Where to start? Well, start as you mean to go on, so they say.
You will recall how our initial interest was sparked. It was watching the disaster response to the Mozambican floods in 2000. Aspects of that response took ages!
In 2004, the UN’s Secretary General confirmed that the problem of natural disasters was getting worse.
Worse still, the Red Cross/Red Crescent says ‘the face of disasters is changing. Old ways of coping are proving inadequate. We need new approaches that boost people’s resilience to the full spectrum of physical, social and economic adversities they face.’ IFRC World Disasters Report 2004.
If disaster response interests you, then that’s a very interesting set of sources: The IFRC World Disasters reports.
And we had confirmation that we were trying to solve a real problem
In 2006, the UK said “We need a better system.” A system to make sure that we have available and are able to draw upon quickly the logistics required – for example – helicopters, ships and aircraft.” Hilary Benn at the UN. Also in The International Development Magazine, Issue 33, May 2006.
This and other research showed we were on the right track.
There were other very helpful indicators. The book At Risk was considered a key text. SO our CEO had a brief meeting with one of its authors. And the CEO had conversations with the Coventry Centre for Disaster Management.
We didn’t want to rush in. If you do, you can easily seem arrogant. But you need to listen and learn first.
Now Wings knew we were looking at a real problem. said another way, we were building on solid foundations. Then we could start to analyse more deeply.
The detailed analysis
Our detailed analysis was built on the UN’s EM-DAT database. It is at the University of Louvain in Belgium. They have the disaster database for the whole world since 1900. And we thank them for their help. It took us six months.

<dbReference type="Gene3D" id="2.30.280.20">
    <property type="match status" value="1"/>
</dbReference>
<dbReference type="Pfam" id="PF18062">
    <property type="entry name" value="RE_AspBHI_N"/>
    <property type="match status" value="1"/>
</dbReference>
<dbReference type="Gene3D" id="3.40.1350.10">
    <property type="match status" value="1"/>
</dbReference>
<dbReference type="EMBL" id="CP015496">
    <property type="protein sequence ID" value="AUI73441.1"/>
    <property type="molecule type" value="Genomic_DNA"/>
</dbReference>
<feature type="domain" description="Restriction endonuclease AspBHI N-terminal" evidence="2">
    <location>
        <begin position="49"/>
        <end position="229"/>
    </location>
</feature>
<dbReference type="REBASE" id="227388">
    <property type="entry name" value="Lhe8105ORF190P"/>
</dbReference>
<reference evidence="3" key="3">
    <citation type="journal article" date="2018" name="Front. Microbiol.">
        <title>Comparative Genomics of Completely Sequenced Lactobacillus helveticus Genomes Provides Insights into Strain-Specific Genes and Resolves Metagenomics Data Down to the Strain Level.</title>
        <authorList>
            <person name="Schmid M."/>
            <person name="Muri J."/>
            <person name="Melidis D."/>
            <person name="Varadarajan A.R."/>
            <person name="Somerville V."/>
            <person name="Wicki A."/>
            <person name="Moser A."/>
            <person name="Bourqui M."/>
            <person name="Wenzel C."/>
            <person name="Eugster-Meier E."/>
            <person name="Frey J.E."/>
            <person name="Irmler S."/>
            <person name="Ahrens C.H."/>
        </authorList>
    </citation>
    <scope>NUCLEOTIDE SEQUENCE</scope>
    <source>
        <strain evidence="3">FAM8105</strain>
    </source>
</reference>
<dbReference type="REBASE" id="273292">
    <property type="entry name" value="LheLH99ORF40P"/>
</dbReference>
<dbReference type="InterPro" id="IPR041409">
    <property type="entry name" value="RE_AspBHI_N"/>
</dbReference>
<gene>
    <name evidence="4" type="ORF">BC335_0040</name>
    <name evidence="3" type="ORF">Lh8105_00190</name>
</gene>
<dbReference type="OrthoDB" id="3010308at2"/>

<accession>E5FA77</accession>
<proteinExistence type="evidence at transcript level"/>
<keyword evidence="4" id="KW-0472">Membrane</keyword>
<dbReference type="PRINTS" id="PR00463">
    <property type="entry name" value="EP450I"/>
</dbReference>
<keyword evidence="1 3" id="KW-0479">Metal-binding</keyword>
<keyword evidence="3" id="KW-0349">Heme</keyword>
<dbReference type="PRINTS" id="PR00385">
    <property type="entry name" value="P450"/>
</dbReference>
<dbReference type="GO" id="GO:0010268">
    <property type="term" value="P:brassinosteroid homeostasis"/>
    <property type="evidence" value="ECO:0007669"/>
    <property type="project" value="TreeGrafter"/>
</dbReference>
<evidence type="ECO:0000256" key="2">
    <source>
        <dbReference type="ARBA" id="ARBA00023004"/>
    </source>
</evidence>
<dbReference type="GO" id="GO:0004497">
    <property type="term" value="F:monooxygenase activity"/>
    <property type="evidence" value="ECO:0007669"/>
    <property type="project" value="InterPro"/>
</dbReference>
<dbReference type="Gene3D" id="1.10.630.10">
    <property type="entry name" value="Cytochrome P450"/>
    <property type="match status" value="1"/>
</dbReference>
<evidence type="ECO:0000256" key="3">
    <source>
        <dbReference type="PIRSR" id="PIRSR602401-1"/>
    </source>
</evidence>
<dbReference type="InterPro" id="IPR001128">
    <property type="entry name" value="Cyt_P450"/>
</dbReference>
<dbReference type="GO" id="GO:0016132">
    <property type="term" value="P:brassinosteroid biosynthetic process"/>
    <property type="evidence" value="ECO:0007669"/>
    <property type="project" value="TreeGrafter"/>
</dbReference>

So we looked at where to start Wings’ operations? Where were the worst disasters?
There are many ways of measuring disasters. And we focused our studies not on the worst disasters, but on disaster impact.
Focus on disaster impact
For Wings, it is where a disaster’s impact is greatest that we wanted to know. And we think the biggest impact is where the highest proportions of the population are affected. Not just the numbers. The percentage of the population. We think it is hard for any country to recover big percentages of the population are affected.
Also we think the disaster impact is also worst where the frequency of disasters is highest.
So we hunted the world disaster data base. We were hunting for countries where the percentage affected is high, and the disaster frequency is high.
Impact in South and Eastern Africa
In 2005 the UN said that 42% (!) of the population of Malawi had been hit by disasters. That’s huge.
Also, at the same time, we could see that the UN data said that South East Africa had six of the top fifteen countries for a high disaster frequency. And that is over a period of 20 years.
So, there are places where many people are affected and affected often. South and Eastern Africa.
Wings thinks that those people need the most help.
Other factors are important too.
- Poverty is an important factor. If people are affected often, then they need money to recover.
- And disease is a problem too.
And Sub Saharan Africa has some of the worst rates of poverty in the world. Also it is where the HIV/AIDS rates are also very high.
WE thought about GDP impact. But GDP impact is harder to assess. It is difficult to measure. We did see that recent famines had impacted up to 5% of the GDP of afflicted countries in South East Africa.
The equivalent in UK
So, for us in the UK, the equivalent of this Malawian scale of disaster in 2005 would impact 25 million people. And we would have had to dig into our pockets to find £19 billion. Even worse, we might see the same again in 2007 or 2008. I don’t know about you, but the UK press could have been on that disaster all the time. Instead, it appears that such things seem to warrant little coverage.
That’s why we focused on South and Eastern Africa!
Not theory – the first visit
So in September 2006, Adrian Nance went to see friends in Kenya, Tanzania and Malawi, with a short stop in Zambia.
He went to find out what it was like on the ground.
Why not find out more? Contact us?